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Sacrifice, discounting and climate policy: five questions

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  • Karp, Larry

Abstract

I provide a selective review of discounting and climate policy. After reviewing evidence on the importance of the discount rate in setting policy, I ask whether standard models tend to exaggerate the sacrifices that the current generation needs to undertake in order to internalize climate damages. I then consider whether the risk of catastrophic damage really overwhelms discounting, in the determination of optimal policy. I revisit the question of how we actually think about the distant future.

Suggested Citation

  • Karp, Larry, 2009. "Sacrifice, discounting and climate policy: five questions," Department of Agricultural & Resource Economics, UC Berkeley, Working Paper Series qt1zq431s8, Department of Agricultural & Resource Economics, UC Berkeley.
  • Handle: RePEc:cdl:agrebk:qt1zq431s8
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    References listed on IDEAS

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    1. Fujii, Tomoki & Karp, Larry, 2008. "Numerical analysis of non-constant pure rate of time preference: A model of climate policy," Journal of Environmental Economics and Management, Elsevier, vol. 56(1), pages 83-101, July.
    2. Thomas Sterner & U. Martin Persson, 2008. "An Even Sterner Review: Introducing Relative Prices into the Discounting Debate," Review of Environmental Economics and Policy, Association of Environmental and Resource Economists, vol. 2(1), pages 61-76, Winter.
    3. Karp, Larry, 2005. "Global warming and hyperbolic discounting," Journal of Public Economics, Elsevier, vol. 89(2-3), pages 261-282, February.
    4. Karp, Larry & Tsur, Yacov, 2011. "Time perspective and climate change policy," Journal of Environmental Economics and Management, Elsevier, vol. 62(1), pages 1-14, July.
    5. Minh Ha-Duong & Nicolas Treich, 2004. "Risk Aversion, Intergenerational Equity and Climate Change," Environmental & Resource Economics, Springer;European Association of Environmental and Resource Economists, vol. 28(2), pages 195-207, June.
    6. Traeger, Christian P., 2011. "Sustainability, limited substitutability, and non-constant social discount rates," Journal of Environmental Economics and Management, Elsevier, vol. 62(2), pages 215-228, September.
    7. William D. Nordhaus, 2007. "A Review of the Stern Review on the Economics of Climate Change," Journal of Economic Literature, American Economic Association, vol. 45(3), pages 686-702, September.
    8. Armon Rezai & Duncan Foley & Lance Taylor, 2012. "Global warming and economic externalities," Economic Theory, Springer;Society for the Advancement of Economic Theory (SAET), vol. 49(2), pages 329-351, February.
    9. Martin L. Weitzman, 2007. "A Review of the Stern Review on the Economics of Climate Change," Journal of Economic Literature, American Economic Association, vol. 45(3), pages 703-724, September.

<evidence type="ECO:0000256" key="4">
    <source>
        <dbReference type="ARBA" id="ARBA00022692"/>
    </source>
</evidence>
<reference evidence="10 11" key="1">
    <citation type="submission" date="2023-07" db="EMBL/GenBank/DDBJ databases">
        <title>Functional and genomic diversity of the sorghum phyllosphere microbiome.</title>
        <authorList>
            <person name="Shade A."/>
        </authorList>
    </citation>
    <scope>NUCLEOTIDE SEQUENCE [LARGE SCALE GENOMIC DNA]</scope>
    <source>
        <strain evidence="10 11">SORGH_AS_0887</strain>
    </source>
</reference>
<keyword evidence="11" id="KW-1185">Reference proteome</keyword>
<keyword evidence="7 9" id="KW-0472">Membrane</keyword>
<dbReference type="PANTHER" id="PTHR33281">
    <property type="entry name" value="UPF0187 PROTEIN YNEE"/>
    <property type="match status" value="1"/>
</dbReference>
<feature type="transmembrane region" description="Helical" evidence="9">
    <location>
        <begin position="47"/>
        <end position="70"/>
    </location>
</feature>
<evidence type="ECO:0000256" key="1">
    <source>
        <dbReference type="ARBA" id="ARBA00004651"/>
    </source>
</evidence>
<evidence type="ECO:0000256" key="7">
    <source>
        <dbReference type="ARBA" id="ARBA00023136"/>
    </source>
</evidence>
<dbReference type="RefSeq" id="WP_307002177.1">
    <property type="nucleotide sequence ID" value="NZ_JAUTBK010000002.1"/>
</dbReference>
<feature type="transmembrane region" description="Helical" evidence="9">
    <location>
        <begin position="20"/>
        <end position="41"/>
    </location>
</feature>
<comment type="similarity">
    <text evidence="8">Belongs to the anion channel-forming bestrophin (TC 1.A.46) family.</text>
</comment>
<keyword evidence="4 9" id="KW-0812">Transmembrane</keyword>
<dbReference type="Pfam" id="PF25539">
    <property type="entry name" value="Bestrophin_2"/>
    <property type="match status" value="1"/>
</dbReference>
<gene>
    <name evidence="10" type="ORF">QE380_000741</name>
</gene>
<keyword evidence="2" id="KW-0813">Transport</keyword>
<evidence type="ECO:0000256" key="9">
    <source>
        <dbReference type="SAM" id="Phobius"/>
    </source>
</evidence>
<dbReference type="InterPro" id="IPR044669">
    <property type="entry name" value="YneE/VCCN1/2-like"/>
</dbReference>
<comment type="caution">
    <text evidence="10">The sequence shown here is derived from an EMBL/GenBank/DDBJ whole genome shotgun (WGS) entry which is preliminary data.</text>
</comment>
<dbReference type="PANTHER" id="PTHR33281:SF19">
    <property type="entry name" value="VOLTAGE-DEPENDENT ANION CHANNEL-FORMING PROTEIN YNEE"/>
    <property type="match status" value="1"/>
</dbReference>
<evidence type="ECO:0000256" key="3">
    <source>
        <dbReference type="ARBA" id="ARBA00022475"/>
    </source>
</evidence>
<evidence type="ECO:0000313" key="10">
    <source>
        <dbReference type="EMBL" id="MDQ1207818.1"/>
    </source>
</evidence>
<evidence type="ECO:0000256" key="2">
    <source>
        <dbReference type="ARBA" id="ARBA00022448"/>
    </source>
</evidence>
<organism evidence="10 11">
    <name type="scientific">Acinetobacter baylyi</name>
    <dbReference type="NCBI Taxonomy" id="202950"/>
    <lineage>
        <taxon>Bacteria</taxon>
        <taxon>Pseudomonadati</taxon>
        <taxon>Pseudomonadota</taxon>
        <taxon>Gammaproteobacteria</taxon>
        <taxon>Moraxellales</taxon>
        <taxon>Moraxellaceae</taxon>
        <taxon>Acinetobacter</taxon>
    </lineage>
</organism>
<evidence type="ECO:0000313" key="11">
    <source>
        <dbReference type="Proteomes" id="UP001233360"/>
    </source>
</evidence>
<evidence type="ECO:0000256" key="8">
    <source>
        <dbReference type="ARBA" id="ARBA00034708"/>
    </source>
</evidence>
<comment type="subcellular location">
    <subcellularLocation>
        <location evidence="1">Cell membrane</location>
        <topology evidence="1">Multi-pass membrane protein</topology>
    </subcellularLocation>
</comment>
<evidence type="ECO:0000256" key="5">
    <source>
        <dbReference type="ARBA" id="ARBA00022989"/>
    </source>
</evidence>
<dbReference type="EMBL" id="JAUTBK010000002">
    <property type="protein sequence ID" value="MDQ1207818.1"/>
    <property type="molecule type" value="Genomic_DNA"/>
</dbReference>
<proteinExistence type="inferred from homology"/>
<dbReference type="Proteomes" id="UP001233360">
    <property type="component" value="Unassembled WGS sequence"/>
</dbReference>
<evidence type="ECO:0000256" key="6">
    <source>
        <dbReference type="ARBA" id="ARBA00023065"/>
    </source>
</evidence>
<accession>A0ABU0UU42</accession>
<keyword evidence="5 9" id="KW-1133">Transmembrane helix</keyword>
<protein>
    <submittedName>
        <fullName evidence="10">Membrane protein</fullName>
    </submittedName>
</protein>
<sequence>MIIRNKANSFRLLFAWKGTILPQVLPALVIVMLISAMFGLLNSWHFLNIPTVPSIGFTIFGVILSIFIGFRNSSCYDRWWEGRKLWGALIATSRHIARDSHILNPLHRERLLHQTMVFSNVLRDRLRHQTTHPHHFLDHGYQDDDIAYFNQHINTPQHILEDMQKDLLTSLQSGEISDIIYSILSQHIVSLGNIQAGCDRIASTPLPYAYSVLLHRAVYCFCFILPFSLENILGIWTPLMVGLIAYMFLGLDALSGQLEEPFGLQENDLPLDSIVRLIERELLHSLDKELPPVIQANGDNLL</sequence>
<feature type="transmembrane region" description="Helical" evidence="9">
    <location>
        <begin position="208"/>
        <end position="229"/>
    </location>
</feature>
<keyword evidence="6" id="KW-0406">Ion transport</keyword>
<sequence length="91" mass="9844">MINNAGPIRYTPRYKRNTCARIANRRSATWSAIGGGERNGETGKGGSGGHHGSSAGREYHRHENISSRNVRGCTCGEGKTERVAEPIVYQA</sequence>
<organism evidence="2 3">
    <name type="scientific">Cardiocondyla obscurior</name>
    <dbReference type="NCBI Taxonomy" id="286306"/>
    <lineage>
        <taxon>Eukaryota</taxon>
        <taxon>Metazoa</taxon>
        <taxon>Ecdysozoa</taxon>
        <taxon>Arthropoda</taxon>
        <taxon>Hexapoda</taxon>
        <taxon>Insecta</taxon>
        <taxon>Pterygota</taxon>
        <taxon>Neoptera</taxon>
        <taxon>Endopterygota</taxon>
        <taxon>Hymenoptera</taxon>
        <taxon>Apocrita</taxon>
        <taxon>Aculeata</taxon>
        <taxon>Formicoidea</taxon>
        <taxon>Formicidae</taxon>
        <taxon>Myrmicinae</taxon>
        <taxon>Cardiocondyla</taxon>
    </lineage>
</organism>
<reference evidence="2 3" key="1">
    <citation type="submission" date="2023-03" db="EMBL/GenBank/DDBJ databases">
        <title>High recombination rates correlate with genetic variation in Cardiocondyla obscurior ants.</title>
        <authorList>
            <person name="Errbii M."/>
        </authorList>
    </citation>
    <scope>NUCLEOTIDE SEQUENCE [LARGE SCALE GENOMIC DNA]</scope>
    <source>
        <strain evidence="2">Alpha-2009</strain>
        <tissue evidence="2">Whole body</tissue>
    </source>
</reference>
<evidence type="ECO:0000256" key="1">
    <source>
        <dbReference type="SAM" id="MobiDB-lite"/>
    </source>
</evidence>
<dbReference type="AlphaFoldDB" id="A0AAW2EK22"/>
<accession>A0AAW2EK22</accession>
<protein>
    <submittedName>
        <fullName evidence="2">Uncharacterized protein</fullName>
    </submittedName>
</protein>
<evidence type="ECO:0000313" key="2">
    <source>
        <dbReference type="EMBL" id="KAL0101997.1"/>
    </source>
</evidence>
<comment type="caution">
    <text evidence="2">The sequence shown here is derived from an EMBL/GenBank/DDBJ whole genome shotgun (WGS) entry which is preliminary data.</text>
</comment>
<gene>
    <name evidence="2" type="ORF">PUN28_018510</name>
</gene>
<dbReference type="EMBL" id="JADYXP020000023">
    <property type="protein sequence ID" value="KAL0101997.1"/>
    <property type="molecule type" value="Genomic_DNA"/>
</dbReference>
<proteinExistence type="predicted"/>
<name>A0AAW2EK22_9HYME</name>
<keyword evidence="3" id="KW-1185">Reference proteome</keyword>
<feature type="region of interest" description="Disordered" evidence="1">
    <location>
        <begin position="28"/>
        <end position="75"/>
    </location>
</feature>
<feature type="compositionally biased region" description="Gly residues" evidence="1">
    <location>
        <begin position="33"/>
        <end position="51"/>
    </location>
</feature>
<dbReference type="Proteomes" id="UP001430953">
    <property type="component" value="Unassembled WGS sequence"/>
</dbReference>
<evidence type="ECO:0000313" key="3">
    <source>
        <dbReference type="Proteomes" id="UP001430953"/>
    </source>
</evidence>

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    Citations

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    Cited by:

    1. Millner, Antony, 2013. "On welfare frameworks and catastrophic climate risks," Journal of Environmental Economics and Management, Elsevier, vol. 65(2), pages 310-325.
    2. Ikefuji, Masako & Laeven, Roger J.A. & Magnus, Jan R. & Muris, Chris, 2015. "Expected utility and catastrophic consumption risk," Insurance: Mathematics and Economics, Elsevier, vol. 64(C), pages 306-312.
    3. Karp, Larry & Tsur, Yacov, 2011. "Time perspective and climate change policy," Journal of Environmental Economics and Management, Elsevier, vol. 62(1), pages 1-14, July.
    4. Foley, Duncan K. & Rezai, Armon & Taylor, Lance, 2013. "The social cost of carbon emissions: Seven propositions," Economics Letters, Elsevier, vol. 121(1), pages 90-97.
    5. Horowitz, John & Lange, Andreas, 2014. "Cost–benefit analysis under uncertainty — A note on Weitzman's dismal theorem," Energy Economics, Elsevier, vol. 42(C), pages 201-203.
    6. Hwang, In Chang & Tol, Richard S.J. & Hofkes, Marjan W., 2016. "Fat-tailed risk about climate change and climate policy," Energy Policy, Elsevier, vol. 89(C), pages 25-35.

    More about this item

    Keywords

    climate change; discounting; intergenerational conflict; catastrophic risk; hyperbolic discounting; Life Sciences;

    JEL classification:

    • C61 - Mathematical and Quantitative Methods - - Mathematical Methods; Programming Models; Mathematical and Simulation Modeling - - - Optimization Techniques; Programming Models; Dynamic Analysis
    • C73 - Mathematical and Quantitative Methods - - Game Theory and Bargaining Theory - - - Stochastic and Dynamic Games; Evolutionary Games
    • D63 - Microeconomics - - Welfare Economics - - - Equity, Justice, Inequality, and Other Normative Criteria and Measurement
    • D99 - Microeconomics - - Micro-Based Behavioral Economics - - - Other
    • Q54 - Agricultural and Natural Resource Economics; Environmental and Ecological Economics - - Environmental Economics - - - Climate; Natural Disasters and their Management; Global Warming

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